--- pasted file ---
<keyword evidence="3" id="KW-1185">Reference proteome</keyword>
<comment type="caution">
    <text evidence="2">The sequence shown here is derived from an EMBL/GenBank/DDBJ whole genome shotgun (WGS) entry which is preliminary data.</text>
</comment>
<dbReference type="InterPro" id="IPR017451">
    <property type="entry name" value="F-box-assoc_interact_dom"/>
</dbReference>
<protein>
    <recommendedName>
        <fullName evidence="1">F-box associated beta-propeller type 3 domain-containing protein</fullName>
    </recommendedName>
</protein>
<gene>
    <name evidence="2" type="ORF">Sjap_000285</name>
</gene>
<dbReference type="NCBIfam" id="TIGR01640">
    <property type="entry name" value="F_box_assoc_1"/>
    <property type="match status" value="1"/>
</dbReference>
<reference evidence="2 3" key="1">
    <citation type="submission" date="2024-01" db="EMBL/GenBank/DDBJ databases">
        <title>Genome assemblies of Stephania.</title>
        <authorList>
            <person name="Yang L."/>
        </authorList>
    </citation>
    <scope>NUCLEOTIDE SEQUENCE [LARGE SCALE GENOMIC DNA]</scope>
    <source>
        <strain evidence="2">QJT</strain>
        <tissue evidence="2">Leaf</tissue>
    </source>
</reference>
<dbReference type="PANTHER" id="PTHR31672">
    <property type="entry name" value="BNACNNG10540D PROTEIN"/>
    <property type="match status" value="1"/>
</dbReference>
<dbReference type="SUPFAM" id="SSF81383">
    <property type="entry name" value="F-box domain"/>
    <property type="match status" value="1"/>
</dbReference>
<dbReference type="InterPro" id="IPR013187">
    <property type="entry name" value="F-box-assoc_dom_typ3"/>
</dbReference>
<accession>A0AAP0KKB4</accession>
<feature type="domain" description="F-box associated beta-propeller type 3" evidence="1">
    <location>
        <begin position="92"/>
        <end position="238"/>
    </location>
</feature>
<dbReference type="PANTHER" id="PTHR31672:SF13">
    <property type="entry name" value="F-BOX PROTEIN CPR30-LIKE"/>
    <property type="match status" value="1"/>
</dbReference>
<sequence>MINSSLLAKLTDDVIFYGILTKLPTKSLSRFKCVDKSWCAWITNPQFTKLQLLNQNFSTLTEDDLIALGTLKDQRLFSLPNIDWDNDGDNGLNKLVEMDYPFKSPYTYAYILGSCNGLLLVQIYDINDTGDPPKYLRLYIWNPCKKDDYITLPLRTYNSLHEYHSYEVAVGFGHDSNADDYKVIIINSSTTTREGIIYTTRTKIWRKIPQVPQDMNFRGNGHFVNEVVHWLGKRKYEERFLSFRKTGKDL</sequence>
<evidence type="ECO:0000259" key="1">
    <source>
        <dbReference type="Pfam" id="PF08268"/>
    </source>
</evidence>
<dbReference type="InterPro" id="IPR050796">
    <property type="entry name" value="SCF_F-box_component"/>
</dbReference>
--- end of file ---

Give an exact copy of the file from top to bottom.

<keyword evidence="3" id="KW-1185">Reference proteome</keyword>
<comment type="caution">
    <text evidence="2">The sequence shown here is derived from an EMBL/GenBank/DDBJ whole genome shotgun (WGS) entry which is preliminary data.</text>
</comment>
<dbReference type="InterPro" id="IPR017451">
    <property type="entry name" value="F-box-assoc_interact_dom"/>
</dbReference>
<protein>
    <recommendedName>
        <fullName evidence="1">F-box associated beta-propeller type 3 domain-containing protein</fullName>
    </recommendedName>
</protein>
<gene>
    <name evidence="2" type="ORF">Sjap_000285</name>
</gene>
<dbReference type="NCBIfam" id="TIGR01640">
    <property type="entry name" value="F_box_assoc_1"/>
    <property type="match status" value="1"/>
</dbReference>
<reference evidence="2 3" key="1">
    <citation type="submission" date="2024-01" db="EMBL/GenBank/DDBJ databases">
        <title>Genome assemblies of Stephania.</title>
        <authorList>
            <person name="Yang L."/>
        </authorList>
    </citation>
    <scope>NUCLEOTIDE SEQUENCE [LARGE SCALE GENOMIC DNA]</scope>
    <source>
        <strain evidence="2">QJT</strain>
        <tissue evidence="2">Leaf</tissue>
    </source>
</reference>
<dbReference type="PANTHER" id="PTHR31672">
    <property type="entry name" value="BNACNNG10540D PROTEIN"/>
    <property type="match status" value="1"/>
</dbReference>
<dbReference type="SUPFAM" id="SSF81383">
    <property type="entry name" value="F-box domain"/>
    <property type="match status" value="1"/>
</dbReference>
<dbReference type="InterPro" id="IPR013187">
    <property type="entry name" value="F-box-assoc_dom_typ3"/>
</dbReference>
<accession>A0AAP0KKB4</accession>
<feature type="domain" description="F-box associated beta-propeller type 3" evidence="1">
    <location>
        <begin position="92"/>
        <end position="238"/>
    </location>
</feature>
<dbReference type="PANTHER" id="PTHR31672:SF13">
    <property type="entry name" value="F-BOX PROTEIN CPR30-LIKE"/>
    <property type="match status" value="1"/>
</dbReference>
<sequence>MINSSLLAKLTDDVIFYGILTKLPTKSLSRFKCVDKSWCAWITNPQFTKLQLLNQNFSTLTEDDLIALGTLKDQRLFSLPNIDWDNDGDNGLNKLVEMDYPFKSPYTYAYILGSCNGLLLVQIYDINDTGDPPKYLRLYIWNPCKKDDYITLPLRTYNSLHEYHSYEVAVGFGHDSNADDYKVIIINSSTTTREGIIYTTRTKIWRKIPQVPQDMNFRGNGHFVNEVVHWLGKRKYEERFLSFRKTGKDL</sequence>
<evidence type="ECO:0000259" key="1">
    <source>
        <dbReference type="Pfam" id="PF08268"/>
    </source>
</evidence>
<dbReference type="InterPro" id="IPR050796">
    <property type="entry name" value="SCF_F-box_component"/>
</dbReference>